22 August 2016
A great improvement over the hunchbacked current model, but the frontal view is spoiled somewhat by all of the kit on show through the lower bumper openings. Surely cooling isn't so marginal that they couldn't have put black mesh grilles in there to tidy things up? Moreover, the radiator and air-con condensers are highly vulnerable to stone damage. The Boxster and 911 are exactly the same in this regard.

22 August 2016
Externally it looks a lot more like 911 which is quite remarkable given the "Panamerara"'s much larger dimensions. Since I'm not particularly taken by 911's beetle looks hence for me it is not a step in the right direction. The interior however is almost unrecognisable from the current car and a radically welcome step in the right direction away from stubborn verging on dogmatic conservatism that plagues all Volkswagen brands.

23 August 2016
I didn’t think it possible this whale of an ugly car could get any bigger but it has which makes it an even bigger dinosaur. It’s hard to believe a car this big can only seat 4 which may go some way to explain why it’s getting hammered in one of the biggest if not THE biggest market for Porsche namely USA by you guessed it the far superior Telsa.

23 August 2016
All that work producing a new car, and it still looks rubbish. Fail.

23 August 2016
What a lovely thing. Finally Porsche turned the Panamera into a giant 911, the look they were supposed to have started out with. I also love the crazy techno aircraft interior with too many screens, too many capacitive controls and a slightly pointless rev counter. It's a geek's interior design dream gone wild in there - might not be practical but it looks stunning.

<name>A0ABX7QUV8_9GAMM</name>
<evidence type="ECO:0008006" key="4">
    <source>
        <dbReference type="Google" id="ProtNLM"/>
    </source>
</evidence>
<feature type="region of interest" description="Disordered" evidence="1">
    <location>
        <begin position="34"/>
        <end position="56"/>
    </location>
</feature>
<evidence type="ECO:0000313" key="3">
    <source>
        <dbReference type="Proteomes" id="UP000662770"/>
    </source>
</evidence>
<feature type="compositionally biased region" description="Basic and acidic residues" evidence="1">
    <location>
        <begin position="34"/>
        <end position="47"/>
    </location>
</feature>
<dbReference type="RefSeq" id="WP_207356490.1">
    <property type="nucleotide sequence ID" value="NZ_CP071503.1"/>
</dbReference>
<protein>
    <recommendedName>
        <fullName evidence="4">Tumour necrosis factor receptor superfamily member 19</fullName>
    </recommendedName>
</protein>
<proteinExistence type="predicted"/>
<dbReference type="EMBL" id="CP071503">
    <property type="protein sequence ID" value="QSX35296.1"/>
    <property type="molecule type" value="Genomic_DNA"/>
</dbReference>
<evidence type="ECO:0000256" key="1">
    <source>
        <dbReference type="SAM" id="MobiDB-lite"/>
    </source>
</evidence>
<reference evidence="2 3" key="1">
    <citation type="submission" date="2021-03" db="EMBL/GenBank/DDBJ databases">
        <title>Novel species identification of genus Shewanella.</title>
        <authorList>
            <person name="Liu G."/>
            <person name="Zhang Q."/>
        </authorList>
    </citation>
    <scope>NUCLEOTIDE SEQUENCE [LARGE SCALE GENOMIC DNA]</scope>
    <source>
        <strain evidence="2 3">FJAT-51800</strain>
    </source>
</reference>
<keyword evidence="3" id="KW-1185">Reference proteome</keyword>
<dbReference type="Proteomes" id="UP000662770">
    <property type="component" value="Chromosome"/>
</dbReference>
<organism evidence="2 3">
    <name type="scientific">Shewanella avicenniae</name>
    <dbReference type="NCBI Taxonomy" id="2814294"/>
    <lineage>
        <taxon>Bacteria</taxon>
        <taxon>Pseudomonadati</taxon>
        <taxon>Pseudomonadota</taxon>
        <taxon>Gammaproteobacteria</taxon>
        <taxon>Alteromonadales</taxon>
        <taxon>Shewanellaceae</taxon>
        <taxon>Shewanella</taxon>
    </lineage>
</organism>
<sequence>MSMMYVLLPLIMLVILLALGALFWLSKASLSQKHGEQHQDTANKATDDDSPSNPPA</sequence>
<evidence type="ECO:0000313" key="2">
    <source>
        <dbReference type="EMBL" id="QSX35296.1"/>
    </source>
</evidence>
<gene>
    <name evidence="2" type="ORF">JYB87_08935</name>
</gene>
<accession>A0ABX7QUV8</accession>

23 August 2016
... that as well as retaining the "grip and pace" that they've also retained the previous model's good looks that have made it such a frequent sight on British roads. Presumably they employed the same set of crayons used for other VW beauties such as Audinary Q7 and Bentley Bentaygugh...

23 August 2016
But it looks like you'll have to keep a microfibre cloth in the door pocket of both this, and the upcoming Cayenne, to wipe away those fingerprints on the centre console. Not sure what was wrong with buttons tbh.

23 August 2016
You mean Audi's 4.0 litre twin turbo V8 with the turbos buried within the Vee. Can't wait to hear how they try this with the 4.0 V8 diesel in the 4S, which will no doubt be "unrelated" to Audi's 4.0 V8 diesel in the new SQ7. Perhaps understanding Audi and Porsche's KoVoMo engineering programme that Greg Kable wrote about in Autocar 11 Aug 2015 would have prevented Porsche PR speak appearing as a factual error in an otherwise excellent article. And 2 tonne weight!! So much for the new MSB platform, which Porsche did do on their own, delivering weight savings. Maybe they should have been forced to adopt more than just shared engines? Porsche do some things really well. But they have ridiculously high retail margins, yet over 70% of their sales are in vehicles they did not design. There is too much undisclosed badge engineering going on at Porsche.